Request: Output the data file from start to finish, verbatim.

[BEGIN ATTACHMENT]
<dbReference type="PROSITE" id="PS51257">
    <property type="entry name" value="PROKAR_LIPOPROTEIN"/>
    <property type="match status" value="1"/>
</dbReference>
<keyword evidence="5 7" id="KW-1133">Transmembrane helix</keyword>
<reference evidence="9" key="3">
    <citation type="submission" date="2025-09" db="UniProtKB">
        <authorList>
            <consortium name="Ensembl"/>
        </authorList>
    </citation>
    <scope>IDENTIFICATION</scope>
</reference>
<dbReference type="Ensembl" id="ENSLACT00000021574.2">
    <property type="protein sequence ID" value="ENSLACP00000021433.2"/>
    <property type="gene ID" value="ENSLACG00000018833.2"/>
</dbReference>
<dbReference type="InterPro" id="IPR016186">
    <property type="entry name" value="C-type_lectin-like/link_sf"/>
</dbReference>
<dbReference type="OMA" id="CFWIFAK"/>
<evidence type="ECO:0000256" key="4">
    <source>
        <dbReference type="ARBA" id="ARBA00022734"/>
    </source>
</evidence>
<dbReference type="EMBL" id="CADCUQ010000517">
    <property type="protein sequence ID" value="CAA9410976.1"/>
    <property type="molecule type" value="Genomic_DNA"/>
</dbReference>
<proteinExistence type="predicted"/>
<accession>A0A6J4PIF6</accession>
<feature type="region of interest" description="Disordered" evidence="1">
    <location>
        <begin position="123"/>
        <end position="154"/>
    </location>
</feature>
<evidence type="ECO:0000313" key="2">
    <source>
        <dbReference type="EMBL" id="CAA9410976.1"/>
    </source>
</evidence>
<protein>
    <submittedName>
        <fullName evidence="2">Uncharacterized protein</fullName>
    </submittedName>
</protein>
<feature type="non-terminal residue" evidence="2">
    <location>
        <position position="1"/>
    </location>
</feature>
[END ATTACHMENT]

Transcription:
<dbReference type="PROSITE" id="PS51257">
    <property type="entry name" value="PROKAR_LIPOPROTEIN"/>
    <property type="match status" value="1"/>
</dbReference>
<keyword evidence="5 7" id="KW-1133">Transmembrane helix</keyword>
<reference evidence="9" key="3">
    <citation type="submission" date="2025-09" db="UniProtKB">
        <authorList>
            <consortium name="Ensembl"/>
        </authorList>
    </citation>
    <scope>IDENTIFICATION</scope>
</reference>
<dbReference type="Ensembl" id="ENSLACT00000021574.2">
    <property type="protein sequence ID" value="ENSLACP00000021433.2"/>
    <property type="gene ID" value="ENSLACG00000018833.2"/>
</dbReference>
<dbReference type="InterPro" id="IPR016186">
    <property type="entry name" value="C-type_lectin-like/link_sf"/>
</dbReference>
<dbReference type="OMA" id="CFWIFAK"/>
<evidence type="ECO:0000256" key="4">
    <source>
        <dbReference type="ARBA" id="ARBA00022734"/>
    </source>
</evidence>
<dbReference type="EMBL" id="CADCUQ010000517">
    <property type="protein sequence ID" value="CAA9410976.1"/>
    <property type="molecule type" value="Genomic_DNA"/>
</dbReference>
<proteinExistence type="predicted"/>
<accession>A0A6J4PIF6</accession>
<feature type="region of interest" description="Disordered" evidence="1">
    <location>
        <begin position="123"/>
        <end position="154"/>
    </location>
</feature>
<evidence type="ECO:0000313" key="2">
    <source>
        <dbReference type="EMBL" id="CAA9410976.1"/>
    </source>
</evidence>
<protein>
    <submittedName>
        <fullName evidence="2">Uncharacterized protein</fullName>
    </submittedName>
</protein>
<feature type="non-terminal residue" evidence="2">
    <location>
        <position position="1"/>
    </location>
</feature>